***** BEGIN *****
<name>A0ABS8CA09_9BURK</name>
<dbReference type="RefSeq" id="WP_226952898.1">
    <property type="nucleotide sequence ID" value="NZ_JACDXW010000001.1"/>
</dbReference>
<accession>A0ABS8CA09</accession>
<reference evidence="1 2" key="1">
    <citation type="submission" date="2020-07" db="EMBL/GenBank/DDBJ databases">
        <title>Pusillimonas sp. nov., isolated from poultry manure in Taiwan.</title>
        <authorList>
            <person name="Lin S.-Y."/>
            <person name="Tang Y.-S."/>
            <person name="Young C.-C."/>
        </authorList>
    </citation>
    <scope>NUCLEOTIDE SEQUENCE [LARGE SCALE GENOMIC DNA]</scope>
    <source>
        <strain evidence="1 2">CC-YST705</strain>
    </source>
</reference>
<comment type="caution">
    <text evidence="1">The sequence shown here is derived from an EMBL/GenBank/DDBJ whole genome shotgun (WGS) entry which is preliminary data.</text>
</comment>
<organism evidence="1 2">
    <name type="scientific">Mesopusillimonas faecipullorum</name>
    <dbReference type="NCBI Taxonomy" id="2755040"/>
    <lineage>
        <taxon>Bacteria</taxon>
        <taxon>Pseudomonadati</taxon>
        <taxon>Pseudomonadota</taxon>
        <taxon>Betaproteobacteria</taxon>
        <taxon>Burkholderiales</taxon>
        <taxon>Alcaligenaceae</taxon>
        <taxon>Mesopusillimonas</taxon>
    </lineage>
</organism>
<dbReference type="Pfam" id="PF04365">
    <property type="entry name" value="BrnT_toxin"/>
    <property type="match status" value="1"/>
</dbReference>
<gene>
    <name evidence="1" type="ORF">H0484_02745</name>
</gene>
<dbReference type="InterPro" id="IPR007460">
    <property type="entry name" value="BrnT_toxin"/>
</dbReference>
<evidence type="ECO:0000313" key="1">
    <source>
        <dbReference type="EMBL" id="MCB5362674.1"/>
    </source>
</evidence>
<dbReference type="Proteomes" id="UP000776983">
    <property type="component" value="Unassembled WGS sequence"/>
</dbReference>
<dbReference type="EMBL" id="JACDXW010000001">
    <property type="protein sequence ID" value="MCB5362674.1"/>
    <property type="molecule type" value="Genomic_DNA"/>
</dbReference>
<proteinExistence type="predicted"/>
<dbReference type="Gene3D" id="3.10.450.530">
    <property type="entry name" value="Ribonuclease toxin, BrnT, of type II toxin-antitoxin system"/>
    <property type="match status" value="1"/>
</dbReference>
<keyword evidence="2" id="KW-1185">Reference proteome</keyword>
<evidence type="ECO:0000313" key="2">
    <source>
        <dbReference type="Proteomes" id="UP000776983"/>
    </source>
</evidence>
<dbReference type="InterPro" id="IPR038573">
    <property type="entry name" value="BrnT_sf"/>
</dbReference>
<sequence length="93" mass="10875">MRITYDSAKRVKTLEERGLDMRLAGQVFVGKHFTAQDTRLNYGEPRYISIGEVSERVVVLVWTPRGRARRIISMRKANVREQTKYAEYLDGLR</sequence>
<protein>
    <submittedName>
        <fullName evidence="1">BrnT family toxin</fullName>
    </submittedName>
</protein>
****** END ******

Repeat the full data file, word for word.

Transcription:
<name>A0ABS8CA09_9BURK</name>
<dbReference type="RefSeq" id="WP_226952898.1">
    <property type="nucleotide sequence ID" value="NZ_JACDXW010000001.1"/>
</dbReference>
<accession>A0ABS8CA09</accession>
<reference evidence="1 2" key="1">
    <citation type="submission" date="2020-07" db="EMBL/GenBank/DDBJ databases">
        <title>Pusillimonas sp. nov., isolated from poultry manure in Taiwan.</title>
        <authorList>
            <person name="Lin S.-Y."/>
            <person name="Tang Y.-S."/>
            <person name="Young C.-C."/>
        </authorList>
    </citation>
    <scope>NUCLEOTIDE SEQUENCE [LARGE SCALE GENOMIC DNA]</scope>
    <source>
        <strain evidence="1 2">CC-YST705</strain>
    </source>
</reference>
<comment type="caution">
    <text evidence="1">The sequence shown here is derived from an EMBL/GenBank/DDBJ whole genome shotgun (WGS) entry which is preliminary data.</text>
</comment>
<organism evidence="1 2">
    <name type="scientific">Mesopusillimonas faecipullorum</name>
    <dbReference type="NCBI Taxonomy" id="2755040"/>
    <lineage>
        <taxon>Bacteria</taxon>
        <taxon>Pseudomonadati</taxon>
        <taxon>Pseudomonadota</taxon>
        <taxon>Betaproteobacteria</taxon>
        <taxon>Burkholderiales</taxon>
        <taxon>Alcaligenaceae</taxon>
        <taxon>Mesopusillimonas</taxon>
    </lineage>
</organism>
<dbReference type="Pfam" id="PF04365">
    <property type="entry name" value="BrnT_toxin"/>
    <property type="match status" value="1"/>
</dbReference>
<gene>
    <name evidence="1" type="ORF">H0484_02745</name>
</gene>
<dbReference type="InterPro" id="IPR007460">
    <property type="entry name" value="BrnT_toxin"/>
</dbReference>
<evidence type="ECO:0000313" key="1">
    <source>
        <dbReference type="EMBL" id="MCB5362674.1"/>
    </source>
</evidence>
<dbReference type="Proteomes" id="UP000776983">
    <property type="component" value="Unassembled WGS sequence"/>
</dbReference>
<dbReference type="EMBL" id="JACDXW010000001">
    <property type="protein sequence ID" value="MCB5362674.1"/>
    <property type="molecule type" value="Genomic_DNA"/>
</dbReference>
<proteinExistence type="predicted"/>
<dbReference type="Gene3D" id="3.10.450.530">
    <property type="entry name" value="Ribonuclease toxin, BrnT, of type II toxin-antitoxin system"/>
    <property type="match status" value="1"/>
</dbReference>
<keyword evidence="2" id="KW-1185">Reference proteome</keyword>
<evidence type="ECO:0000313" key="2">
    <source>
        <dbReference type="Proteomes" id="UP000776983"/>
    </source>
</evidence>
<dbReference type="InterPro" id="IPR038573">
    <property type="entry name" value="BrnT_sf"/>
</dbReference>
<sequence length="93" mass="10875">MRITYDSAKRVKTLEERGLDMRLAGQVFVGKHFTAQDTRLNYGEPRYISIGEVSERVVVLVWTPRGRARRIISMRKANVREQTKYAEYLDGLR</sequence>
<protein>
    <submittedName>
        <fullName evidence="1">BrnT family toxin</fullName>
    </submittedName>
</protein>